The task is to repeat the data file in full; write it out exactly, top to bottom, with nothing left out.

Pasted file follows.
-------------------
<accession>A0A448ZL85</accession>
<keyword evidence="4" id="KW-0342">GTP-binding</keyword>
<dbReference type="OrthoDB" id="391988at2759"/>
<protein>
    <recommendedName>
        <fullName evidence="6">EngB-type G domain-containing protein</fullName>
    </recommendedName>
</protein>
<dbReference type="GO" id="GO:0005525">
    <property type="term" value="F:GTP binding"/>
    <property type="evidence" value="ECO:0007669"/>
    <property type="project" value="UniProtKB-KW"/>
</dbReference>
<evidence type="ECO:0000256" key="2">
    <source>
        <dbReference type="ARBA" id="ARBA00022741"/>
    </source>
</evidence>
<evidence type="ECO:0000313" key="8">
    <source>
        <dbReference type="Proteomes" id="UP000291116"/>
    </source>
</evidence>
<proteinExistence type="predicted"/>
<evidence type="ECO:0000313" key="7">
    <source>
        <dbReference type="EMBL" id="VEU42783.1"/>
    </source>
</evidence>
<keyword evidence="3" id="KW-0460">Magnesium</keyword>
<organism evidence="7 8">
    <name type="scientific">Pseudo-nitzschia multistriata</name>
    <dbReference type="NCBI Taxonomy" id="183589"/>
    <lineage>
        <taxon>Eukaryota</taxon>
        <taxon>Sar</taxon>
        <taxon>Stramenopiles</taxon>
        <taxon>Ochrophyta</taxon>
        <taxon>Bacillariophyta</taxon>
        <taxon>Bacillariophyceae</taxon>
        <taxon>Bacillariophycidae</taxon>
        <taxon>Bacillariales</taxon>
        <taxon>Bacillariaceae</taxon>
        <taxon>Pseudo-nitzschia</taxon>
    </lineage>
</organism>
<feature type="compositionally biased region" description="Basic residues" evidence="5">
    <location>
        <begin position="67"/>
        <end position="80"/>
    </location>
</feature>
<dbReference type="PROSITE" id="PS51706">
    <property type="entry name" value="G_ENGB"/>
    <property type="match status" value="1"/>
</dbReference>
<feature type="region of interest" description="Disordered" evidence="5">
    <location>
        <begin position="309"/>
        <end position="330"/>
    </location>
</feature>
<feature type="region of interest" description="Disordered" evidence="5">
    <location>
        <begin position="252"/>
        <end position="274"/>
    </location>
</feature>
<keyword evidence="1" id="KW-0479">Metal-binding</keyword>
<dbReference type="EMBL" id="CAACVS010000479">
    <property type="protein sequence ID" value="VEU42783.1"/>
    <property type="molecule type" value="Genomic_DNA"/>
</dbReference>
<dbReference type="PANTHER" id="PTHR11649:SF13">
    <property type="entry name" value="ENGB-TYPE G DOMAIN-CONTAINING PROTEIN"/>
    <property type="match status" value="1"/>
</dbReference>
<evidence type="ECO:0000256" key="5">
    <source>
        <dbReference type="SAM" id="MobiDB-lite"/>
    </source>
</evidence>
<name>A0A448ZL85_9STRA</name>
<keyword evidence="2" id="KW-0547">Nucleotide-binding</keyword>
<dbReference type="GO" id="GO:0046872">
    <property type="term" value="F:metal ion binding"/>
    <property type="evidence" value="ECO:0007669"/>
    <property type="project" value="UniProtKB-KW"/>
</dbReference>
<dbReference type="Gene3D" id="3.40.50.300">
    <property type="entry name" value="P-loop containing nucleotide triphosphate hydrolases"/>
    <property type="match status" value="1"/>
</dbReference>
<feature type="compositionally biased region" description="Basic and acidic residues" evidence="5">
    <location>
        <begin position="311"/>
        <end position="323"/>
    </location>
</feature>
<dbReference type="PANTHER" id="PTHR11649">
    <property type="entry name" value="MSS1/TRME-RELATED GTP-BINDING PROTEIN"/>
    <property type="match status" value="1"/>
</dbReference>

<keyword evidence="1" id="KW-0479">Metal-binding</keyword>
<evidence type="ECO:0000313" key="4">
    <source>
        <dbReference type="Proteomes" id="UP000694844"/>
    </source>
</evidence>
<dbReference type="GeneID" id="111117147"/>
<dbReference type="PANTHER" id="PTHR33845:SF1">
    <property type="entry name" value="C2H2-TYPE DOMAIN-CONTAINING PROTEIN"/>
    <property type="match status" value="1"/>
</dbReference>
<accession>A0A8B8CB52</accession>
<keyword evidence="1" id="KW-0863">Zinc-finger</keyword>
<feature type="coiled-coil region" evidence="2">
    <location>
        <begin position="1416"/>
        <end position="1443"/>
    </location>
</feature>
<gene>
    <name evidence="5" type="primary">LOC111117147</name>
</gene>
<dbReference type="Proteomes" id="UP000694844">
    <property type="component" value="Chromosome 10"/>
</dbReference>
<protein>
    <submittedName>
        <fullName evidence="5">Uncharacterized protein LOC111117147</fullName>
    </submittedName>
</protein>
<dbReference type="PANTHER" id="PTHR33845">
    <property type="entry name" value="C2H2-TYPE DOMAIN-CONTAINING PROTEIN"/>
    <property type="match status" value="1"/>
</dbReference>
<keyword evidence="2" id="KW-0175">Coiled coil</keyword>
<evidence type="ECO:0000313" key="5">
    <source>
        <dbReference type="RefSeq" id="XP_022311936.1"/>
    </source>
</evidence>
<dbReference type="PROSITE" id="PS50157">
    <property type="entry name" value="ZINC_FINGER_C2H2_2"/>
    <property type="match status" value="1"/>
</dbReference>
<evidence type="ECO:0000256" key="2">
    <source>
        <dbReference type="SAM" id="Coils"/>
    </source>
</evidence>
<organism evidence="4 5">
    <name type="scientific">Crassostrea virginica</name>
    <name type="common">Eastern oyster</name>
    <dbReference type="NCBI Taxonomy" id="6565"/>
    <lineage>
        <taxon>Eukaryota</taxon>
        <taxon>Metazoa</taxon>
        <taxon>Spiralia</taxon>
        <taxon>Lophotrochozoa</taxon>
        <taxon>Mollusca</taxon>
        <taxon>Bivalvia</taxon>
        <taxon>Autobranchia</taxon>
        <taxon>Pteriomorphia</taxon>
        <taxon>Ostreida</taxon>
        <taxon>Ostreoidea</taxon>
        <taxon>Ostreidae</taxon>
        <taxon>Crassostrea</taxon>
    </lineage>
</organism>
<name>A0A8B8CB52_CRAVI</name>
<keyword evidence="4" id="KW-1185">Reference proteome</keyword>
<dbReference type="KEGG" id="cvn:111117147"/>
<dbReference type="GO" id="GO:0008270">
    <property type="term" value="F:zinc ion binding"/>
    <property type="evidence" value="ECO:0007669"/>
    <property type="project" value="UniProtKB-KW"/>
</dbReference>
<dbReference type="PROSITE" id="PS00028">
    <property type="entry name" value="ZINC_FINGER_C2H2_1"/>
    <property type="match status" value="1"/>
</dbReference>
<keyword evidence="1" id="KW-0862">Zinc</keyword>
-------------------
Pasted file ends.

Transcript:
<accession>A0A448ZL85</accession>
<keyword evidence="4" id="KW-0342">GTP-binding</keyword>
<dbReference type="OrthoDB" id="391988at2759"/>
<protein>
    <recommendedName>
        <fullName evidence="6">EngB-type G domain-containing protein</fullName>
    </recommendedName>
</protein>
<dbReference type="GO" id="GO:0005525">
    <property type="term" value="F:GTP binding"/>
    <property type="evidence" value="ECO:0007669"/>
    <property type="project" value="UniProtKB-KW"/>
</dbReference>
<evidence type="ECO:0000256" key="2">
    <source>
        <dbReference type="ARBA" id="ARBA00022741"/>
    </source>
</evidence>
<evidence type="ECO:0000313" key="8">
    <source>
        <dbReference type="Proteomes" id="UP000291116"/>
    </source>
</evidence>
<proteinExistence type="predicted"/>
<evidence type="ECO:0000313" key="7">
    <source>
        <dbReference type="EMBL" id="VEU42783.1"/>
    </source>
</evidence>
<keyword evidence="3" id="KW-0460">Magnesium</keyword>
<organism evidence="7 8">
    <name type="scientific">Pseudo-nitzschia multistriata</name>
    <dbReference type="NCBI Taxonomy" id="183589"/>
    <lineage>
        <taxon>Eukaryota</taxon>
        <taxon>Sar</taxon>
        <taxon>Stramenopiles</taxon>
        <taxon>Ochrophyta</taxon>
        <taxon>Bacillariophyta</taxon>
        <taxon>Bacillariophyceae</taxon>
        <taxon>Bacillariophycidae</taxon>
        <taxon>Bacillariales</taxon>
        <taxon>Bacillariaceae</taxon>
        <taxon>Pseudo-nitzschia</taxon>
    </lineage>
</organism>
<feature type="compositionally biased region" description="Basic residues" evidence="5">
    <location>
        <begin position="67"/>
        <end position="80"/>
    </location>
</feature>
<dbReference type="PROSITE" id="PS51706">
    <property type="entry name" value="G_ENGB"/>
    <property type="match status" value="1"/>
</dbReference>
<feature type="region of interest" description="Disordered" evidence="5">
    <location>
        <begin position="309"/>
        <end position="330"/>
    </location>
</feature>
<feature type="region of interest" description="Disordered" evidence="5">
    <location>
        <begin position="252"/>
        <end position="274"/>
    </location>
</feature>
<keyword evidence="1" id="KW-0479">Metal-binding</keyword>
<dbReference type="EMBL" id="CAACVS010000479">
    <property type="protein sequence ID" value="VEU42783.1"/>
    <property type="molecule type" value="Genomic_DNA"/>
</dbReference>
<dbReference type="PANTHER" id="PTHR11649:SF13">
    <property type="entry name" value="ENGB-TYPE G DOMAIN-CONTAINING PROTEIN"/>
    <property type="match status" value="1"/>
</dbReference>
<evidence type="ECO:0000256" key="5">
    <source>
        <dbReference type="SAM" id="MobiDB-lite"/>
    </source>
</evidence>
<name>A0A448ZL85_9STRA</name>
<keyword evidence="2" id="KW-0547">Nucleotide-binding</keyword>
<dbReference type="GO" id="GO:0046872">
    <property type="term" value="F:metal ion binding"/>
    <property type="evidence" value="ECO:0007669"/>
    <property type="project" value="UniProtKB-KW"/>
</dbReference>
<dbReference type="Gene3D" id="3.40.50.300">
    <property type="entry name" value="P-loop containing nucleotide triphosphate hydrolases"/>
    <property type="match status" value="1"/>
</dbReference>
<feature type="compositionally biased region" description="Basic and acidic residues" evidence="5">
    <location>
        <begin position="311"/>
        <end position="323"/>
    </location>
</feature>
<dbReference type="PANTHER" id="PTHR11649">
    <property type="entry name" value="MSS1/TRME-RELATED GTP-BINDING PROTEIN"/>
    <property type="match status" value="1"/>
</dbReference>

<keyword evidence="1" id="KW-0479">Metal-binding</keyword>
<evidence type="ECO:0000313" key="4">
    <source>
        <dbReference type="Proteomes" id="UP000694844"/>
    </source>
</evidence>
<dbReference type="GeneID" id="111117147"/>
<dbReference type="PANTHER" id="PTHR33845:SF1">
    <property type="entry name" value="C2H2-TYPE DOMAIN-CONTAINING PROTEIN"/>
    <property type="match status" value="1"/>
</dbReference>
<accession>A0A8B8CB52</accession>
<keyword evidence="1" id="KW-0863">Zinc-finger</keyword>
<feature type="coiled-coil region" evidence="2">
    <location>
        <begin position="1416"/>
        <end position="1443"/>
    </location>
</feature>
<gene>
    <name evidence="5" type="primary">LOC111117147</name>
</gene>
<dbReference type="Proteomes" id="UP000694844">
    <property type="component" value="Chromosome 10"/>
</dbReference>
<protein>
    <submittedName>
        <fullName evidence="5">Uncharacterized protein LOC111117147</fullName>
    </submittedName>
</protein>
<dbReference type="PANTHER" id="PTHR33845">
    <property type="entry name" value="C2H2-TYPE DOMAIN-CONTAINING PROTEIN"/>
    <property type="match status" value="1"/>
</dbReference>
<keyword evidence="2" id="KW-0175">Coiled coil</keyword>
<evidence type="ECO:0000313" key="5">
    <source>
        <dbReference type="RefSeq" id="XP_022311936.1"/>
    </source>
</evidence>
<dbReference type="PROSITE" id="PS50157">
    <property type="entry name" value="ZINC_FINGER_C2H2_2"/>
    <property type="match status" value="1"/>
</dbReference>
<evidence type="ECO:0000256" key="2">
    <source>
        <dbReference type="SAM" id="Coils"/>
    </source>
</evidence>
<organism evidence="4 5">
    <name type="scientific">Crassostrea virginica</name>
    <name type="common">Eastern oyster</name>
    <dbReference type="NCBI Taxonomy" id="6565"/>
    <lineage>
        <taxon>Eukaryota</taxon>
        <taxon>Metazoa</taxon>
        <taxon>Spiralia</taxon>
        <taxon>Lophotrochozoa</taxon>
        <taxon>Mollusca</taxon>
        <taxon>Bivalvia</taxon>
        <taxon>Autobranchia</taxon>
        <taxon>Pteriomorphia</taxon>
        <taxon>Ostreida</taxon>
        <taxon>Ostreoidea</taxon>
        <taxon>Ostreidae</taxon>
        <taxon>Crassostrea</taxon>
    </lineage>
</organism>
<name>A0A8B8CB52_CRAVI</name>
<keyword evidence="4" id="KW-1185">Reference proteome</keyword>
<dbReference type="KEGG" id="cvn:111117147"/>
<dbReference type="GO" id="GO:0008270">
    <property type="term" value="F:zinc ion binding"/>
    <property type="evidence" value="ECO:0007669"/>
    <property type="project" value="UniProtKB-KW"/>
</dbReference>
<dbReference type="PROSITE" id="PS00028">
    <property type="entry name" value="ZINC_FINGER_C2H2_1"/>
    <property type="match status" value="1"/>
</dbReference>
<keyword evidence="1" id="KW-0862">Zinc</keyword>